As only Andrew Klavan can:
Andrew Sullivan hasn’t been worth reading for years as he descends into the fever swamps of paranoia and conspiracy, but I find this hilarious. Michelle Malkin points out Sullivan’s fever dream hatred of Sarah Palin has reached epic proportions.
Sullivan, the man who still thinks that Sarah Palin’s youngest child, Trig, is really the son of Bristol Palin and that Sarah covered up her daughter’s pregnancy by pretending to be pregnant herself, is now accusing Palin of being a fantasist. Here and here.
Poor Andrew…the only thing standing between him and total derangement is a single tinfoil hat.
There’s an old joke where a man walks up to a woman in a bar and says, “Will you sleep with me for a million dollars?” She thinks for a second and then says, “Sure.” The man smiles and says, “Will you sleep with me for one dollar?” The woman tosses her drink in the man’s face and says, “What kind of girl do you think I am?”
“We already know the answer to that,” replies the man. “Now we’re just negotiating price.”
Apparently, Senator Mary Landrieu’s price is $100 million dollars.
Michelle Malkin has lots more on…umm…”Senators of ill repute.”
Over at the Washington Examiner, Iain Murray and Roger Abbott have an excellent op-ed addressing the notion of whether or not health care is a “right.” The whole piece is worth reading, but if you take anything away from it, it should be this chestnut from Alexis de Tocqueville:
“It’s not an endlessly expanding list of rights—the ‘right’ to education, the ‘right’ to health care, the ’right’ to food and housing. That’s not freedom, that’s dependency. Those aren’t rights, those are rations of slavery—hay and a barn for human cattle.”
Over at ABC, Jake Tapper blogs about President Obama’s inappropriate and so-stupid-it’s-insulting bow to Japanese Emperor Akihito.Tapper quotes a friend of his, an academic with knowledge of Japanese customs, and a supporter of Obama:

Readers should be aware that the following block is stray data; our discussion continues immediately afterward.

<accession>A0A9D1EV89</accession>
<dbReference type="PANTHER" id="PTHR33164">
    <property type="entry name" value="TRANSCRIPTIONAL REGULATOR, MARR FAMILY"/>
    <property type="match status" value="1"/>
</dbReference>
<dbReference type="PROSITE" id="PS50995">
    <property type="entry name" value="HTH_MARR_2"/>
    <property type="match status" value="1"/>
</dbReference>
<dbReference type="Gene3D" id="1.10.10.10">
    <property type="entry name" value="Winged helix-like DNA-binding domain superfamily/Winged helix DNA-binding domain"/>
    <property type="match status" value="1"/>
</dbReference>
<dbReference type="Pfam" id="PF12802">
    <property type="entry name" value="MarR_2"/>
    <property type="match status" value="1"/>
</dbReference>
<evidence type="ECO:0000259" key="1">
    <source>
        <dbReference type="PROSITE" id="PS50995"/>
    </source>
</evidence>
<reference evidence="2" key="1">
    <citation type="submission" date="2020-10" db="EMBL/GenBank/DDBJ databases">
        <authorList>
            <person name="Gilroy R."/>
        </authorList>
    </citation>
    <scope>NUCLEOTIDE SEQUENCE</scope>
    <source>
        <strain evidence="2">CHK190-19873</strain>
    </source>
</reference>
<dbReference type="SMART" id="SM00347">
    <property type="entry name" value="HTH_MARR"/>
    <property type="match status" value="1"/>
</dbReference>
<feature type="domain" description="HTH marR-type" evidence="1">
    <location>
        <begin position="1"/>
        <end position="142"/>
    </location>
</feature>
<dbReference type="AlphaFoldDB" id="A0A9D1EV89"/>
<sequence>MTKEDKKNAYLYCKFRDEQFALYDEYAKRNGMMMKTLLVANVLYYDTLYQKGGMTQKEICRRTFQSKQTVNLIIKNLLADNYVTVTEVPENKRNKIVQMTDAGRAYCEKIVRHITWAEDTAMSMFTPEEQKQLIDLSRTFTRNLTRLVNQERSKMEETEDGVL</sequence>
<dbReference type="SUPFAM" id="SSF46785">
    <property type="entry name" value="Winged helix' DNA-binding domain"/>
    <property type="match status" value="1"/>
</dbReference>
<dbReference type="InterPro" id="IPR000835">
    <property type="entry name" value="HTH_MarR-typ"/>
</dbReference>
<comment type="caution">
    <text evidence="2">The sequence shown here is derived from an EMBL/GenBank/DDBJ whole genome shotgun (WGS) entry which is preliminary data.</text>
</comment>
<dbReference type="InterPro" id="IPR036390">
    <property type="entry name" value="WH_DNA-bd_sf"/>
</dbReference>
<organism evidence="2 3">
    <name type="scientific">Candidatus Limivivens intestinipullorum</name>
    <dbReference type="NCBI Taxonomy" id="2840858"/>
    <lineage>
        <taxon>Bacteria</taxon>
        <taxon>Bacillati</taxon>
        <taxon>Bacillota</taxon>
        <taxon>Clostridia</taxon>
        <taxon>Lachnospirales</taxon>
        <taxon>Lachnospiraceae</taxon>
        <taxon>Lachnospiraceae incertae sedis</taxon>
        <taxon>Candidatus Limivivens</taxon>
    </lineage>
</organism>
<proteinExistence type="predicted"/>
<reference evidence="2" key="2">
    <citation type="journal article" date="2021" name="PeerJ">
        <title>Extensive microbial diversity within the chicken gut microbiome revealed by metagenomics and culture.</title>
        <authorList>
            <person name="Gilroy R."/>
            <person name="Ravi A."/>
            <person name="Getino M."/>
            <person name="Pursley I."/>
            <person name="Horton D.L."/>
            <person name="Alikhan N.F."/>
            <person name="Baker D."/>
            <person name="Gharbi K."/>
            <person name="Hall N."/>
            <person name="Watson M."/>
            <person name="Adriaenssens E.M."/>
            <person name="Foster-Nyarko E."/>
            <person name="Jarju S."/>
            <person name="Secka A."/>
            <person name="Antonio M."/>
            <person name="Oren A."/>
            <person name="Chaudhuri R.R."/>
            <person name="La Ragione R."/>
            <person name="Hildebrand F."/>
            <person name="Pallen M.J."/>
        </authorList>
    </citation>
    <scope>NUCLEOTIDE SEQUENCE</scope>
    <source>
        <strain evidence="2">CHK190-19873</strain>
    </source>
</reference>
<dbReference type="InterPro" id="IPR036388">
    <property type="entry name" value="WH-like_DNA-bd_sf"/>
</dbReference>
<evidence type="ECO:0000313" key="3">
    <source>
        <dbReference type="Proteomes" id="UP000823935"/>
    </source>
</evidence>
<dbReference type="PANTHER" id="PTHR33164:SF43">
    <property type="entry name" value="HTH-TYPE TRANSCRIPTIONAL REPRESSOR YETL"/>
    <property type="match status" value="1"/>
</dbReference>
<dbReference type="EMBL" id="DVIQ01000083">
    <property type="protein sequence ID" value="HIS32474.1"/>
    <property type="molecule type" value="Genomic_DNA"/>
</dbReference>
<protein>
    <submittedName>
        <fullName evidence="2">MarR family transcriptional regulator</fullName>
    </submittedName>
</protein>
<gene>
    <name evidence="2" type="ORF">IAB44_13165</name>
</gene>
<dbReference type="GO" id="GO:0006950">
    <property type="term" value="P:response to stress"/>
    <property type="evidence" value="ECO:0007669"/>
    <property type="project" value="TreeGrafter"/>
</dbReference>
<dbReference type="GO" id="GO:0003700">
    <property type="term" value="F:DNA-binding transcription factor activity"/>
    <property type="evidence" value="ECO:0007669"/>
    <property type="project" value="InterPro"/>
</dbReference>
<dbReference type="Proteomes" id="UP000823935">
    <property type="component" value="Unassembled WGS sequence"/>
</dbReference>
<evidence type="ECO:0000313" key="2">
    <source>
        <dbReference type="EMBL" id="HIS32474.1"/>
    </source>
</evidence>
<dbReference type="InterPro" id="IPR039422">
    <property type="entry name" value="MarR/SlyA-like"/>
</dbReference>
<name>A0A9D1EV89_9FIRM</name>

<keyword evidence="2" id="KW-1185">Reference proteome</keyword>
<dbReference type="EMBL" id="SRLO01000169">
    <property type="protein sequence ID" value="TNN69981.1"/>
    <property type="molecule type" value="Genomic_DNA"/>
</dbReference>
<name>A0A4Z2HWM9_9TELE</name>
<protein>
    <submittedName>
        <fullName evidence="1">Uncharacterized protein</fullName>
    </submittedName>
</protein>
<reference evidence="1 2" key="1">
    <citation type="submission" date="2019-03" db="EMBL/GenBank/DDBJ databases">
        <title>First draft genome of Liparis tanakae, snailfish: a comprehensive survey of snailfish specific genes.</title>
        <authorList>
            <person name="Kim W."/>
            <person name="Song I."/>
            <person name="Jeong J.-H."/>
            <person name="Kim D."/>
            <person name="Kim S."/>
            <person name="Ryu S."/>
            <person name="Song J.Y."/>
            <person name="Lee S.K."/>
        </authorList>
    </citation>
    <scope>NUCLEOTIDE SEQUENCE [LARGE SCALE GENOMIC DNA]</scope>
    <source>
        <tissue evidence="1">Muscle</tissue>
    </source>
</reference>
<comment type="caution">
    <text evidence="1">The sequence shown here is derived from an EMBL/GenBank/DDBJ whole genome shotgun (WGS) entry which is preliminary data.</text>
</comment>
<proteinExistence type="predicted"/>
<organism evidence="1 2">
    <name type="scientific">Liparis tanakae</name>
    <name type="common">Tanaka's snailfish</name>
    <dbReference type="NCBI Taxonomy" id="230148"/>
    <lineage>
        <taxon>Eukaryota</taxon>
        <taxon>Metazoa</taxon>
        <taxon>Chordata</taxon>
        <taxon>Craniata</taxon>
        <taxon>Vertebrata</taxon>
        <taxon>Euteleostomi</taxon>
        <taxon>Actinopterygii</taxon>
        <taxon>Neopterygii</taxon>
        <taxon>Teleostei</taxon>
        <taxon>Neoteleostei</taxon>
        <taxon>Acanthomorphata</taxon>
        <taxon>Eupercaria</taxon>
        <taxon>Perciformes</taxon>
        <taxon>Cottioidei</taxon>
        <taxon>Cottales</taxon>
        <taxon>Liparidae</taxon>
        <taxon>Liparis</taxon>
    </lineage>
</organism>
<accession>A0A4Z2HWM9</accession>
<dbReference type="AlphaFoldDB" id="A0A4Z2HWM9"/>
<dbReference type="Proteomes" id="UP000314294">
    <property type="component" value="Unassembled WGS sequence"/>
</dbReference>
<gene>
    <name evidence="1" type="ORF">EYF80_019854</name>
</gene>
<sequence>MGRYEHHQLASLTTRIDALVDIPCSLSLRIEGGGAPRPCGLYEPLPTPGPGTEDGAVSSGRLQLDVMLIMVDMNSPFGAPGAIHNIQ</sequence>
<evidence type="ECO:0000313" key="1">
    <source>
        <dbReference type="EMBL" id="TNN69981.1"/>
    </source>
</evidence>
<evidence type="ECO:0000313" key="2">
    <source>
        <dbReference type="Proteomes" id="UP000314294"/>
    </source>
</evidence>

“Obama’s handshake/forward lurch was so jarring and inappropriate it recalls Bush’s back-rub of Merkel.
“Kyodo News is running his appropriate and reciprocated nod and shake with the Empress, certainly to show the president as dignified, and not in the form of a first year English teacher trying to impress with Karate Kid-level knowledge of Japanese customs.
“The bow as he performed did not just display weakness in Red State terms, but evoked weakness in Japanese terms….The last thing the Japanese want or need is a weak looking American president and, again, in all ways, he unintentionally played that part.
It’s good to see that even the Japanese press is covering for him by not running the picture.
Hot Air has more.
On his recent visit to Japan, Barack Obama was asked the same question every American president is asked when they go to Japan. “President Obama, you are a proponent of a nuclear free world, and you’ve stated first of all that you would like to visit Hiroshima and Nagasaki while in office. Do you have this desire, and what is your understanding of the historical meaning of the A-bombing of Hiroshima and Nagasaki? Do you think it was the right decision?” The reporter followed this immediately with a question about North Korea.
The answer is really pretty simple. “The bombing of Hiroshima and Nagasaki was an unfortunate, but necessary, action. It brought a brutal war to a swift conclusion and saved millions of lives, both American and Japanese, that would have been lost in an invasion of the Japanese homeland.”